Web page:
New city hall? City asks voters to decide

Elected officials rarely turn down the chance to move into a bigger and better publicly-funded building, particularly if it means new offices and meeting rooms. So it’s no surprise the Post Bulletin found city officials in the southeastern Minnesota community of Eyota have been eying the vacant Bremer Bank building since last fall.

“As a council person and a person in the city, I would prefer the bank always remain a bank,” said [city councilor Tyrel] Clark. “But if that’s not a possibility, it’s a really good building. … It’s a newer building than our city hall and a lot larger. Actually, our current city hall is a former bank, so it would be fitting if the new former bank became a city hall again.”

City officials said if and when they got serious, residents would be consulted before making the move into new quarters, obligating taxpayers to the tune of $400,000.

“The public will have a chance to weigh in,” he [city councilor Ray Schuchard] said. “We would be paying for it with financing, and part of financing is having hearings with the public to make sure that there is support in the community for this.”

Four months later, the Eyota City Council has decided to move ahead and purchase the former bank. But not before giving taxpayers the final say in whether or not to proceed with the deal. There were other options besides putting it before the public, but city leaders opted to pay for the project with municipal bonds that must be approved by the voters.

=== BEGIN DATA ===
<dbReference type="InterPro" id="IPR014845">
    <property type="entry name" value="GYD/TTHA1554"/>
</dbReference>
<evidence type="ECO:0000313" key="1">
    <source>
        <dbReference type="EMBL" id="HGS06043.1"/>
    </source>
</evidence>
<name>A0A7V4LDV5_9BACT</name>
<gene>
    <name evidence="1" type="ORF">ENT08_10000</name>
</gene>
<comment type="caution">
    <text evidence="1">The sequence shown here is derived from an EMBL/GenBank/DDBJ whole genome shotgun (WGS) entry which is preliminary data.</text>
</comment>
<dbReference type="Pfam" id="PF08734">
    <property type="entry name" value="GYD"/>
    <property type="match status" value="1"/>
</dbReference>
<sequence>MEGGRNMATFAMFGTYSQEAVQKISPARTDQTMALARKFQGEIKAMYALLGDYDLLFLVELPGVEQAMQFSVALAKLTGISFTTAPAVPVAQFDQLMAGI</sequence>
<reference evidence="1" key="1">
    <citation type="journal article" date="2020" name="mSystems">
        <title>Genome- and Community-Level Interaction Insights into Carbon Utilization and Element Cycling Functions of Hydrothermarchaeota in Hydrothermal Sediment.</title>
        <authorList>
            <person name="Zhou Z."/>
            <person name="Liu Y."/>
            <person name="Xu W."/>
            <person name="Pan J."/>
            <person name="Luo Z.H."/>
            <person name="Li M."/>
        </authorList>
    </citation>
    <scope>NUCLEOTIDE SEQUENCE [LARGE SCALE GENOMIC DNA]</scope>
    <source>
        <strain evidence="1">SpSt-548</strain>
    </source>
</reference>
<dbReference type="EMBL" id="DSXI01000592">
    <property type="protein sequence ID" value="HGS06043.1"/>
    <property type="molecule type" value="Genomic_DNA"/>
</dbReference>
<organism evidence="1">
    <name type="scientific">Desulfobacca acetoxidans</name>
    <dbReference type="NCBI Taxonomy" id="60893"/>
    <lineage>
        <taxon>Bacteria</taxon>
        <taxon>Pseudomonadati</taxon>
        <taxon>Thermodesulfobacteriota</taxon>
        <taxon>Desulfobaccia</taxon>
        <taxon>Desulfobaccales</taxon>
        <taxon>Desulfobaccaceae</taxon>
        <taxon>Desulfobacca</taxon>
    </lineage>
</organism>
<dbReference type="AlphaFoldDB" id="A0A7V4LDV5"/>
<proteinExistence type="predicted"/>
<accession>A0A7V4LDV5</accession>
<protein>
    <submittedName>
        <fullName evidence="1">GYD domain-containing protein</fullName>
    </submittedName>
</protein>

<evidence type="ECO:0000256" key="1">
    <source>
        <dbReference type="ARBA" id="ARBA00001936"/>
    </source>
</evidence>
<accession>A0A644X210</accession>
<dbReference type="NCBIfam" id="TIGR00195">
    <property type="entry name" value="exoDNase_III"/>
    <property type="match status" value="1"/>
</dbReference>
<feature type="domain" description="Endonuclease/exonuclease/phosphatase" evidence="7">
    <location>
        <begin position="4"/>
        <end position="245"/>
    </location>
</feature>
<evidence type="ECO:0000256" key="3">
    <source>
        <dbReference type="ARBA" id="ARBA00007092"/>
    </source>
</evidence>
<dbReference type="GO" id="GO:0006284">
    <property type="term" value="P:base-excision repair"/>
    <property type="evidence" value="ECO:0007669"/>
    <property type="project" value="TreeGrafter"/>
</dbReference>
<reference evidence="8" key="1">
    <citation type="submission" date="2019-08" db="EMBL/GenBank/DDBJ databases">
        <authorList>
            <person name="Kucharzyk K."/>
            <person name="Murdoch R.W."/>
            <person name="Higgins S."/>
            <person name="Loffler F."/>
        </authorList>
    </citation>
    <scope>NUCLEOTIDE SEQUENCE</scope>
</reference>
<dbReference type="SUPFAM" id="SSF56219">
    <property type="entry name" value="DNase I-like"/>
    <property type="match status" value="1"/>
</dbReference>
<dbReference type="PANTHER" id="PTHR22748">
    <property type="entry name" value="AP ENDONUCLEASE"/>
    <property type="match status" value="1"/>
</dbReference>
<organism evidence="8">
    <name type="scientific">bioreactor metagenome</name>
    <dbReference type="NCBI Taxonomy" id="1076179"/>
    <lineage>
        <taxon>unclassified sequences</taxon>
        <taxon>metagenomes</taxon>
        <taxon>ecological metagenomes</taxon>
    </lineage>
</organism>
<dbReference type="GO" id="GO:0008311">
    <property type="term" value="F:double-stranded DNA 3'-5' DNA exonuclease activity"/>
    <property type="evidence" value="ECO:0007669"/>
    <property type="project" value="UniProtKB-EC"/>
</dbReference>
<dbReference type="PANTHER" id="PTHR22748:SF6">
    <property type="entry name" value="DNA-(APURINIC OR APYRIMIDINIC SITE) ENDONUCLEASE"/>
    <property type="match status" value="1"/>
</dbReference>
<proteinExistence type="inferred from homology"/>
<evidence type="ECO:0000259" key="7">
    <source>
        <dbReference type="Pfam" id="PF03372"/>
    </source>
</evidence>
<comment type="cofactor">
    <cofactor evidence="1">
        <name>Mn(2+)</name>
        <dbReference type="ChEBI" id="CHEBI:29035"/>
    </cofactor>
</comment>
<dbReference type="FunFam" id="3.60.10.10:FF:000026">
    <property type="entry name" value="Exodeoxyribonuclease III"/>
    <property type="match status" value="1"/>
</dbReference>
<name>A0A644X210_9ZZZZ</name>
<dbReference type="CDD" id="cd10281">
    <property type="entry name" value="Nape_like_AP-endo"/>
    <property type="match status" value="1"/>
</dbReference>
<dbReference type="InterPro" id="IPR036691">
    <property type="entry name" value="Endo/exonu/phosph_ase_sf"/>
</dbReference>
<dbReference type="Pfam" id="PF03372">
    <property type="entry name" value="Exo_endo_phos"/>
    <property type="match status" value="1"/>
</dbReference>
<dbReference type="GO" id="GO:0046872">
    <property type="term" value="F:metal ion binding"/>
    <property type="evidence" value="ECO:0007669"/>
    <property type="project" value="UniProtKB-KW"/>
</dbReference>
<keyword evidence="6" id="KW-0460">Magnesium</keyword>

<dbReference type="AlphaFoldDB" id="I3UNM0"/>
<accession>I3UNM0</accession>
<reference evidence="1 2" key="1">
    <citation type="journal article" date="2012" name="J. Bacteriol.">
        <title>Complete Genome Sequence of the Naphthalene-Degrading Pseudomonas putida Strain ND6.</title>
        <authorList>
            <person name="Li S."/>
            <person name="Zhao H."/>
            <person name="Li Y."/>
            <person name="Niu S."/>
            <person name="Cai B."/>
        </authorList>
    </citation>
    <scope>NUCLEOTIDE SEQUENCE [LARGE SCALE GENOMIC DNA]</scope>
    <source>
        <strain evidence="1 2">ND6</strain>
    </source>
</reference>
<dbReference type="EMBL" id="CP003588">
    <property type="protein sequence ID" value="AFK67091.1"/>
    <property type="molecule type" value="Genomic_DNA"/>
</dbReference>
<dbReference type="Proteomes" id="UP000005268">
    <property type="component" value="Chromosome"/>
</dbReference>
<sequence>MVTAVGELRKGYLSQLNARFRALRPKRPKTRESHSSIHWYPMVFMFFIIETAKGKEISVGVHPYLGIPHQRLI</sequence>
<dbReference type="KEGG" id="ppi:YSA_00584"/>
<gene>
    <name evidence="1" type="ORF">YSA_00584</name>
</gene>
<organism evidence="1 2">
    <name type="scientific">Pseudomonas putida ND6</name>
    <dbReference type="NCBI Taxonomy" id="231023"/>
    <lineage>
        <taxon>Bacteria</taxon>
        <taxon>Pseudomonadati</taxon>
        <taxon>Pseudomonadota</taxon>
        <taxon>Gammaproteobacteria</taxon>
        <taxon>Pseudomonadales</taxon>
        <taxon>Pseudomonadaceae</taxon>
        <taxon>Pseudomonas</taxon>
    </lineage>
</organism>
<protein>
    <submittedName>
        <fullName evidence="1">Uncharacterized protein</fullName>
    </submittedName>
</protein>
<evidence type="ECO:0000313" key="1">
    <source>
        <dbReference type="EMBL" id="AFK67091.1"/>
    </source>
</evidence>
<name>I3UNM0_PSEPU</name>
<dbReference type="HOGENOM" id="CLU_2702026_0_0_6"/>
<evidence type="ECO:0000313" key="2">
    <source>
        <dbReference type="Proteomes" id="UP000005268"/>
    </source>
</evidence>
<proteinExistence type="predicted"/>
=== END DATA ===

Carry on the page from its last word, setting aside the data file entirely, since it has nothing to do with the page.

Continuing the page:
Every council member wanted to pursue the purchase, Clark said, so they considered three options during Thursday’s meeting: finding cash to purchase the building directly, have the Eyota Economic Development Authority buy the building and lease it to the city, or finance the purchase through bonding.

“The council elected that they thought it should be a democratic decision going to the public to decide,” Clark said.

It’ll take more time and work to get the electorate up to speed by putting the project on the ballot. And there’s always the chance voters could turn them down. But it’s nice to know there are still some places where getting the public’s say-so is worth it to the local government.

Details on the ballot question and what the tax impact of the bond will be are yet to be determined.

“We will get that information out as far as tax impacts on, you know, a $200,000 house or a $300,000 house,” Clark said. “As time goes on, we’ll send out more information to make sure everybody’s educated about it as much as we are.”